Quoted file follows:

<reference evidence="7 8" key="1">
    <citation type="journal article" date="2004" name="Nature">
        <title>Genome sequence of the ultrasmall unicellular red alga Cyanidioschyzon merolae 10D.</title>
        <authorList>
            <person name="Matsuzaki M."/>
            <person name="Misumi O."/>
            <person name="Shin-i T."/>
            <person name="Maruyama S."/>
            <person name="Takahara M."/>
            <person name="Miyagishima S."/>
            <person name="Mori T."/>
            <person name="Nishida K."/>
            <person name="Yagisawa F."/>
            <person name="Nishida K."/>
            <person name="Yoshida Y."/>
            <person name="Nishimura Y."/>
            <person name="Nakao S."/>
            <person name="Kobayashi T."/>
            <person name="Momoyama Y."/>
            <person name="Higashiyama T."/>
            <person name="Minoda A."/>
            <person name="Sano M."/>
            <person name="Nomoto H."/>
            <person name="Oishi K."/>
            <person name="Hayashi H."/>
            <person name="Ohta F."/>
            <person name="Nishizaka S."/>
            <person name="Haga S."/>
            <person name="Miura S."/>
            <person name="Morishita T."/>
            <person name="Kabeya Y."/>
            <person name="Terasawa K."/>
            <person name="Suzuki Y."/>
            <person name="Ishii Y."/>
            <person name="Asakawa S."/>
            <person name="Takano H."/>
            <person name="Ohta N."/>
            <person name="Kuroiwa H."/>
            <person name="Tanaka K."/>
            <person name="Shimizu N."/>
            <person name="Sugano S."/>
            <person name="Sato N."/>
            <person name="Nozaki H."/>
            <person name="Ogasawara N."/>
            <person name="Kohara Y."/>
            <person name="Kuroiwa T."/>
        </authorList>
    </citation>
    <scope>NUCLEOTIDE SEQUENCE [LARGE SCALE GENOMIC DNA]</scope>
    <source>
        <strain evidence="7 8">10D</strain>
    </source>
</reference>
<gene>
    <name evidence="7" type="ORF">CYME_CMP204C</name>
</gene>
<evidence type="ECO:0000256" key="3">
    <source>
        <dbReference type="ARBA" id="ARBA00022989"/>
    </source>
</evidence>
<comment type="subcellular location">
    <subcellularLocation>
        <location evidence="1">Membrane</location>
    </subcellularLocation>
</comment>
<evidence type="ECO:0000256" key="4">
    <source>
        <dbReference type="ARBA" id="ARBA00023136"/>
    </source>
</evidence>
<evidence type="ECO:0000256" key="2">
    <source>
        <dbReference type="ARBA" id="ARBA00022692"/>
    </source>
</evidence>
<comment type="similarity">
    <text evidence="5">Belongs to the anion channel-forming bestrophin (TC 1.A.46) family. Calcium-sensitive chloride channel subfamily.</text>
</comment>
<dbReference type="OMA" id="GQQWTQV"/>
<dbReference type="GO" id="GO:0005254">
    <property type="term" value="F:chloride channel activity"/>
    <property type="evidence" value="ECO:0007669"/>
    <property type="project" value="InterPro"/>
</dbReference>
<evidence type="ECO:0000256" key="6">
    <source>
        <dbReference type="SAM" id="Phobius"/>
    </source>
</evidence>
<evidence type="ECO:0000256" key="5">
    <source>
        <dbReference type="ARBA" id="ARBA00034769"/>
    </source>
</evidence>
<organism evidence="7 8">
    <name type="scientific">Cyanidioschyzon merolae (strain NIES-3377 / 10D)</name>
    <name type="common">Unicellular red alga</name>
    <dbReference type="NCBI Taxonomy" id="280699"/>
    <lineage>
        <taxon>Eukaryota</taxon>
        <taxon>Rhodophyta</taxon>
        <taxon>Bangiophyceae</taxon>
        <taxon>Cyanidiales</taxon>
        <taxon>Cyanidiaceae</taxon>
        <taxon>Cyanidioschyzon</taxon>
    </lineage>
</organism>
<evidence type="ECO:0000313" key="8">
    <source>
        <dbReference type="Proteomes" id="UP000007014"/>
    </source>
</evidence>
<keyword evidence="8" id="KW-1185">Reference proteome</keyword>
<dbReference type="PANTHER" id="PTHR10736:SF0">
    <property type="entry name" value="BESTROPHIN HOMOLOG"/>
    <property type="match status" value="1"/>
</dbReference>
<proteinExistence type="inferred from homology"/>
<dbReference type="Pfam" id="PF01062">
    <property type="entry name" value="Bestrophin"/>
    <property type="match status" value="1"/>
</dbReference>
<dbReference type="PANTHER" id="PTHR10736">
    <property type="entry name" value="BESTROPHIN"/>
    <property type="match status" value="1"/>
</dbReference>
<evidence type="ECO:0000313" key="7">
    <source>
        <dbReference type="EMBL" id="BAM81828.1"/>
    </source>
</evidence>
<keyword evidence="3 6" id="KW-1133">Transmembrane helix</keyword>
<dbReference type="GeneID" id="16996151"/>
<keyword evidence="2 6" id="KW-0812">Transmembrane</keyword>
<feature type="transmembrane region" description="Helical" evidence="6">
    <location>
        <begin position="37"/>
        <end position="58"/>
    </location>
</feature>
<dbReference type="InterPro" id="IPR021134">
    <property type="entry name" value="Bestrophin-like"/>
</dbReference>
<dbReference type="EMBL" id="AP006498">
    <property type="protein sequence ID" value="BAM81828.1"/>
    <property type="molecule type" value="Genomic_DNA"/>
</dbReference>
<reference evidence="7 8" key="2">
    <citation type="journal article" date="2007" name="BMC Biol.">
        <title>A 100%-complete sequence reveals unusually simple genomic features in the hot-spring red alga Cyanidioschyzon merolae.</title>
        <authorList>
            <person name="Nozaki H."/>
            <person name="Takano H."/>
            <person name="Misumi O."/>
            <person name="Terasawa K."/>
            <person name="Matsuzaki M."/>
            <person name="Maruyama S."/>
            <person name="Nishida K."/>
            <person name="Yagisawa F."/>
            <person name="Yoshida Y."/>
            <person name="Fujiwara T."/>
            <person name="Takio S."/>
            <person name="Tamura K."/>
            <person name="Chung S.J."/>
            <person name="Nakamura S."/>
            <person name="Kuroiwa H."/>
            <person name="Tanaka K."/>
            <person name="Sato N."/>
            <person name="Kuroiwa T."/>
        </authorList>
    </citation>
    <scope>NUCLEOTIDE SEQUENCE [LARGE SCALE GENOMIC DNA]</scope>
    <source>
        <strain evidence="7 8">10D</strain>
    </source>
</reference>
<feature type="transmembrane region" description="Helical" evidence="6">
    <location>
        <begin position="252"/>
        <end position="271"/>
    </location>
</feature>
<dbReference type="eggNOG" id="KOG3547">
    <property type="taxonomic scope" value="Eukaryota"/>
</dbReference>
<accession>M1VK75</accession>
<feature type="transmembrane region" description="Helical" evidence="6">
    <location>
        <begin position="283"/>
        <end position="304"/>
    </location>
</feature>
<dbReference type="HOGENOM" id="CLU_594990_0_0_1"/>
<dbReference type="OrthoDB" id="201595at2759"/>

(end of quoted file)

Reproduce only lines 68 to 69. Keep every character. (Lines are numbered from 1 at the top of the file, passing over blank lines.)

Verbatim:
    <source>
        <dbReference type="ARBA" id="ARBA00023136"/>